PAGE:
5. Come to your group with a report of how placing belonging at the center of your attention altered your days.

Note: You don’t have to do this exercise by yourself. Consider doing it with your partner or with your children as well.

Option B:

Belonging to the Earth 

When talking about belonging, one soon meanders around to the idea that we all share the earth as our home, as the one place to which we all belong. And yet that fact rarely sinks into our daily consciousness. It is a concept stuck in science books rather than a truth that sits at the center of our spirituality. Earthrise is a short documentary that helps us change that. It’s an award-winning short video that tells the story of the Apollo 8 astronauts and the first image captured of Earth from space in 1968. It’s a story about “escaping” earth to realize how deeply we belong to it, and to each other.

Don’t just watch it; turn it into a spiritual exercise by watching it after the sun has gone down and talking a walk afterward. Think of it as a “night walk meditation” and use it to deepen your experience of watching the film. Let the video and night walk take you where it will. Come to your group ready to share the one moment from the film or from your walk that affected you most deeply.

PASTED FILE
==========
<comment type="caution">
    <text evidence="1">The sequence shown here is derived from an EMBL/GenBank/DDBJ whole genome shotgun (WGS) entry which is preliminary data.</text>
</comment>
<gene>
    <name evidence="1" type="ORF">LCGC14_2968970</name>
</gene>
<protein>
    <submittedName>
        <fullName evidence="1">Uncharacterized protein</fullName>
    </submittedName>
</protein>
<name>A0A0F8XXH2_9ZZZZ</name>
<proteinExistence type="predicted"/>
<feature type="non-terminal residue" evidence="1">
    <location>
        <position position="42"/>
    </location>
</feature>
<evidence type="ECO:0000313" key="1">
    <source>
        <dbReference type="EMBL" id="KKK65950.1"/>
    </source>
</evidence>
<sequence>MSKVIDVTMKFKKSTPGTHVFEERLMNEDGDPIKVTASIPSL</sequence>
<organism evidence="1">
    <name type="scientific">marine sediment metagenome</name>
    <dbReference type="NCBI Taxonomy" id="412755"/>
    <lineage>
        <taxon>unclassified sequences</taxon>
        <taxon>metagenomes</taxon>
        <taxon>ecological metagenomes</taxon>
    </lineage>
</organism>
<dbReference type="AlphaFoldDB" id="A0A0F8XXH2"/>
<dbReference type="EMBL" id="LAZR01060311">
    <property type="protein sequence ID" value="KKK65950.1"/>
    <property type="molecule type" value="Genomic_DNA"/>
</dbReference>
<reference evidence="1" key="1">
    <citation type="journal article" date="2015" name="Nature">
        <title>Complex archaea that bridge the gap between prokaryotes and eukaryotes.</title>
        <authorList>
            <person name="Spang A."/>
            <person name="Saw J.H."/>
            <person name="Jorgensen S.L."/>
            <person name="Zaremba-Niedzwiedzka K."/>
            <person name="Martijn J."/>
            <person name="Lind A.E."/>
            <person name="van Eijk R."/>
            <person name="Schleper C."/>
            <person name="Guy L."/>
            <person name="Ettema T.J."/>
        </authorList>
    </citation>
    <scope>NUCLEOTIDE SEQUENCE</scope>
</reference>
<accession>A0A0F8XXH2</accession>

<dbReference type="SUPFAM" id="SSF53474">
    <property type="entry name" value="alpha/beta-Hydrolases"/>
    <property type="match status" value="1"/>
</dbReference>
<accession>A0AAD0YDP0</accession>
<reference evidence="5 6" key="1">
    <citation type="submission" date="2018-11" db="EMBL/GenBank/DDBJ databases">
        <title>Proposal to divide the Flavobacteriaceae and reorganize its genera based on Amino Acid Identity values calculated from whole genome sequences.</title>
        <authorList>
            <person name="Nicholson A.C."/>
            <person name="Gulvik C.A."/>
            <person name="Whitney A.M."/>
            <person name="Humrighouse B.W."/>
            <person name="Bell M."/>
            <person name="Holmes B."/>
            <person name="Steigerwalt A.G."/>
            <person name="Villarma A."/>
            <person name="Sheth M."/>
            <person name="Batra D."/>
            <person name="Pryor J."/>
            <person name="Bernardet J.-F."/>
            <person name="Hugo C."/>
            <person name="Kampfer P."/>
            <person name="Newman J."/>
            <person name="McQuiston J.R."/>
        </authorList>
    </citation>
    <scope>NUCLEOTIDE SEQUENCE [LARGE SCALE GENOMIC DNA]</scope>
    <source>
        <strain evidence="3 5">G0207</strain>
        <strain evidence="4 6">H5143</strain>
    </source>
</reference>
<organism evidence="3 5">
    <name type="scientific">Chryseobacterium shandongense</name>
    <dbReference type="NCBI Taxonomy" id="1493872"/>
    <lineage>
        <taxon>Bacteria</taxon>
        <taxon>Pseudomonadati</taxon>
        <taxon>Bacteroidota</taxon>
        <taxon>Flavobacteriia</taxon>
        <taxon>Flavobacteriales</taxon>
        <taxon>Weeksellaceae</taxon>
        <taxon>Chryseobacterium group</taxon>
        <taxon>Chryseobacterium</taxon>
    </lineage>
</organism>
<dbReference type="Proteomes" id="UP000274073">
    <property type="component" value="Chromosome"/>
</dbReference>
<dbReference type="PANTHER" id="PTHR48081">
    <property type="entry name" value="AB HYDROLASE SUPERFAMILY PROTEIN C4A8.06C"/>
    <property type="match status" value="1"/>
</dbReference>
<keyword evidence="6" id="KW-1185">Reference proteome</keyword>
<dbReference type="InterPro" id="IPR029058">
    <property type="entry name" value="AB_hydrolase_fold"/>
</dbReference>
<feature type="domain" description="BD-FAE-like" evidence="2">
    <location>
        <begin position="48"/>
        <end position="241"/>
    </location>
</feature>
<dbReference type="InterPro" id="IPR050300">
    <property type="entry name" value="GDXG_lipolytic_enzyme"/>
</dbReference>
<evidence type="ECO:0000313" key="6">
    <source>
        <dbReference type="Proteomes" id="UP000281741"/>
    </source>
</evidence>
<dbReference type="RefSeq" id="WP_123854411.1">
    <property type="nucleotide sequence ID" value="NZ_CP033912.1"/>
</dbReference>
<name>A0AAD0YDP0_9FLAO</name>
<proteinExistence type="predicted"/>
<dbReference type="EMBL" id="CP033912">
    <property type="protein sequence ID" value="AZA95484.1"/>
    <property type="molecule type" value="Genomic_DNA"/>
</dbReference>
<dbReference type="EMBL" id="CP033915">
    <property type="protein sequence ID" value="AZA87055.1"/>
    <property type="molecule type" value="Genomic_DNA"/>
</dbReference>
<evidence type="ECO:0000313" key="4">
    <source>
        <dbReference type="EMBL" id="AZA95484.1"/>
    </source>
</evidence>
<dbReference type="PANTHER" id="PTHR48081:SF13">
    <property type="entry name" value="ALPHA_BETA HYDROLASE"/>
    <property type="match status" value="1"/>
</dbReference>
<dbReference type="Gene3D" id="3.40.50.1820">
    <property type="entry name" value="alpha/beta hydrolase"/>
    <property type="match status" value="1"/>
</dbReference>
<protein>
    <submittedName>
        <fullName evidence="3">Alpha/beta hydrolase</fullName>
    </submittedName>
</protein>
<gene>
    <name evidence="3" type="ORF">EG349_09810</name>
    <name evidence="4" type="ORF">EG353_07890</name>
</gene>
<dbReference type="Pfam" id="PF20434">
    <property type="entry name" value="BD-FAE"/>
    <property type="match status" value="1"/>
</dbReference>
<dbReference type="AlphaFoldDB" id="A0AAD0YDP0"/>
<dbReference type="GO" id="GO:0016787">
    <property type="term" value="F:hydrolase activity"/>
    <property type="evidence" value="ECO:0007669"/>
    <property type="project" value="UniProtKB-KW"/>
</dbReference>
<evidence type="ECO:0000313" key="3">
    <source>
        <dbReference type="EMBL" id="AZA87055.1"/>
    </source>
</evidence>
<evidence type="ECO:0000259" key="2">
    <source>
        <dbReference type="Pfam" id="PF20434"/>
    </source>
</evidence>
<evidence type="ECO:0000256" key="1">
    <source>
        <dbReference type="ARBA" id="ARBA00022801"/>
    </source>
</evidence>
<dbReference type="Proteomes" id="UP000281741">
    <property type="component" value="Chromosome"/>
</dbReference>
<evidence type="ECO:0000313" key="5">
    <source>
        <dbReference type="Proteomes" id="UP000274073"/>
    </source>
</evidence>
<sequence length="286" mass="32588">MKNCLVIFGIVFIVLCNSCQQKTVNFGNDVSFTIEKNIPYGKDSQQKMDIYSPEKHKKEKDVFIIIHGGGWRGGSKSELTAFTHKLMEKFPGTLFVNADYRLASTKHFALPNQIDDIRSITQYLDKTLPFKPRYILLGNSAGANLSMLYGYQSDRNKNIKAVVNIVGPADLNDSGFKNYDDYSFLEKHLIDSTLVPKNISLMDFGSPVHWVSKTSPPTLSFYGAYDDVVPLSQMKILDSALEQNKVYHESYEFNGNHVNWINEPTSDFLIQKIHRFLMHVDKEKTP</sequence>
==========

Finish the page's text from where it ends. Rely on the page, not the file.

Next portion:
Here’s the link to the video: https://emergencemagazine.org/story/earthrise-film/ 

Option C:

Find Your Place in the Work of Belonging

Belonging always comes with blindsides. When we receive a generous welcome it’s hard for us to imagine and notice the ways in which that open door doesn’t work the same for everyone. Our faith is slowly waking up to the fact that we haven’t been and aren’t the “welcoming congregations” we aspire to be. This is especially true when it comes to race and systems of white supremacy. The gap between our intentions and impact remains painfully large. The work is urgent and large.

This exercise is intended to help you find your place in that large work. Below are a number of resources and discussions that speak to the work our faith is doing around de-centering whiteness. As we know, the work needs to be systemic, but in the midst of systemic work there is also personal work to be done. Identifying “your work” is as important as participating in “our work.” So during this month where we are all trying to “be belonging” for others, not just find belonging for ourselves, use the resources below to better identify and deepen “your work.” Come to your group ready to share what surprised you about your exploration and what commitments it led you to make.